Wednesday, 11 July 2012

Pretty Art, Provocative Art

The Grand Palais taken from the window at the Petit Palais
Near the obelisk are the Grand Palais and Petit Palais. A friend on Facebook encouraged me to check out the Petit Palais and it was a nice surprise to visit. Even better it was free admission!

The two are located across from each other, and while it is smaller in size, the Petit Palais is just as grand and ornate, particularly the entrance.

The grand foyer of the Petit Palais
It is a museum housing an interesting mix of paintings and sculptures, furniture and paintings from the Renaissance and medieval periods. Many of the paintings were depictions of daily life which gave good insight into the time they were made. One in particular that stood out was Newborn, where in a bare room, a wife sits up on the bed resting and watches as her husband who does some kind of manual labour, sits on the edge holding their newborn baby gingerly in his hands and smiles proudly.

There are some well-known artists displayed here too, like Pierre Bonnard, Mary Cassatt, Auguste Renoir and Jean-Baptiste Carpeaux. Claude Monet's Sunset on the Seine at Lavacourt was a highlight, featuring a grey-blue sky illuminated by a brilliant orange sun going down and its reflection is in the river.

The museum also has several sculptures dotted around the place, and one beautiful one was Antoine Bourdelle's Penelope made of bronze, dated 1909. While it's in an ancient Greek pose, the proportion is such that it focuses more on the lower half of her body, in particular the drapery of her dress. The piece looks very modern, on the verge of being Cubist.

A very ornate Petit Palais, across from the Grand Palais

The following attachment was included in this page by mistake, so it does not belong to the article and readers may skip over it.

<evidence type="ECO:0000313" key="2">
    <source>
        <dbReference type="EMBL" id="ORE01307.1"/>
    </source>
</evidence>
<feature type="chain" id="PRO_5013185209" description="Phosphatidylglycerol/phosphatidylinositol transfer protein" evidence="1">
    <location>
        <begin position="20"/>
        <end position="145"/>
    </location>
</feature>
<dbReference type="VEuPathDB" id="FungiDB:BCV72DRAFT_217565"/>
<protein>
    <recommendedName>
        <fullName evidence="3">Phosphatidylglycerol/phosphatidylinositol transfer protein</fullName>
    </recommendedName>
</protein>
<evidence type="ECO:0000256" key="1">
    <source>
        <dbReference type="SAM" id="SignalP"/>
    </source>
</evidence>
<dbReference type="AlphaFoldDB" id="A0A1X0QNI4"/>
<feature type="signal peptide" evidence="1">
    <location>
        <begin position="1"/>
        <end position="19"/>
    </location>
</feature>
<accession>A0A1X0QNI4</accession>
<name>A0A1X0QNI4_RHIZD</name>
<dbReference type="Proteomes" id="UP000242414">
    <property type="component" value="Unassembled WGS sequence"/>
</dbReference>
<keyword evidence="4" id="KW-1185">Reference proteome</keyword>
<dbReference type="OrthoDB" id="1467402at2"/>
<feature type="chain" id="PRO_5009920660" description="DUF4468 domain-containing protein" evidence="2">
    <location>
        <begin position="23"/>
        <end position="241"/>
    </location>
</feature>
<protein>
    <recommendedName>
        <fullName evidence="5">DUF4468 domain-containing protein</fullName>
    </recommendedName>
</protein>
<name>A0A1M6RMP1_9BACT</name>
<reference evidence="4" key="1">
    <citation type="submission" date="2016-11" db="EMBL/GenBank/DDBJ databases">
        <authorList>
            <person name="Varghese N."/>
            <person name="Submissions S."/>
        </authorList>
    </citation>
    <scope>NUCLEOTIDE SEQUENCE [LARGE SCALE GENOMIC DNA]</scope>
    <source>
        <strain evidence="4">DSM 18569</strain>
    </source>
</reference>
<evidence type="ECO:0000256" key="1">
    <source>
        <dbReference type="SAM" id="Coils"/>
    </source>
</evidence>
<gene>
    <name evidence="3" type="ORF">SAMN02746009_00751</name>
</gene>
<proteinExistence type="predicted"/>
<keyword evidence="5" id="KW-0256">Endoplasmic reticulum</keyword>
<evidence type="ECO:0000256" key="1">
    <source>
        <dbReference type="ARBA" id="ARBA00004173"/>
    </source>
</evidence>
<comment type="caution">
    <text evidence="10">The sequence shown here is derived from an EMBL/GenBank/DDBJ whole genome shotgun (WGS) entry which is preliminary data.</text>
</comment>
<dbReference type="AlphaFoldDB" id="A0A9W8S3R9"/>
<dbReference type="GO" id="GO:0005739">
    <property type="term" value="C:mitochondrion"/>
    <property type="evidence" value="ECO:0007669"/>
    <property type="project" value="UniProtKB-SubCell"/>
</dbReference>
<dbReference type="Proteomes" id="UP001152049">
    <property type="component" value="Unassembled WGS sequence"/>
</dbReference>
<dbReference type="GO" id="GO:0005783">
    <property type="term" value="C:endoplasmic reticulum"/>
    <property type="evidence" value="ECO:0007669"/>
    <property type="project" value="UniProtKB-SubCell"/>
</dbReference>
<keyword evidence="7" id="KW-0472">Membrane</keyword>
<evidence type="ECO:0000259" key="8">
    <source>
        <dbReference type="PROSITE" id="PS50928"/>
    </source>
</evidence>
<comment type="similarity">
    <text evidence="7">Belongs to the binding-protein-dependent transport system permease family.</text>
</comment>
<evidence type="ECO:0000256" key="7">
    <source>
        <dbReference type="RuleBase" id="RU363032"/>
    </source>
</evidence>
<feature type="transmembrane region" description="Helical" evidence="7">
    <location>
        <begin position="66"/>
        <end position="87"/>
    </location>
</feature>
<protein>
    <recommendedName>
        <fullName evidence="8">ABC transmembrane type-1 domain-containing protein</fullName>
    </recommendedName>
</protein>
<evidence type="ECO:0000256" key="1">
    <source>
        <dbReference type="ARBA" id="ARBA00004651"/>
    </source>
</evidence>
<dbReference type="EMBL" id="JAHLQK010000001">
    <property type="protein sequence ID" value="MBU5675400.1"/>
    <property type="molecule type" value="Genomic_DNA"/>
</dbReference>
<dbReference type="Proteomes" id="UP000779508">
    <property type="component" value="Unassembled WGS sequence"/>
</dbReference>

Also interesting were pieces near the foyer, such as this gorgeous Mosque-style lamp from Joseph Brocard (1831-1896) made of enamel and gold. There was also a statue of a woman from the early 20th century holding a leash tied to a small monkey, reminding me of footage I saw of Misia and her friends who also played with a pet simian at Musee d'Orsay.

Following the theme there was also an elaborate clock by Jean Moisy and on the base were an orchestra of monkeys wearing outfits a la Madame Pompadour and playing instruments. How bizarre!

Nevertheless the pieces of furniture were very beautiful, with inlaid wood and other materials as well as carvings.

Another highlight of the place is the garden at the back and a small cafe where you can enjoy the view as you have lunch. I did just that, having a sandwich and fruit salad.

A statue of a woman with her pet monkey
Then it was off to the other side where I saw a giant poster advertising an exhibition on photographer Helmut Newton that was held over until July 30.

After paying 11 euros (the Louvre was 10 euros, Musee d'Orsay 9 euros), it was disappointing to find it was a small show and featured mostly his earlier works from the 1960s and 1970s. I am more familiar with his work from the 1990s in Vogue magazine.

In any event there were some interesting tidbits about him I didn't know:

He was born Helmut Neustadtler in Berlin in 1938 and escaped the persecution of the Nazis. He somehow made his way to Singapore where he worked for the Singapore Straits Times. Wonder what kind of photography he was doing there!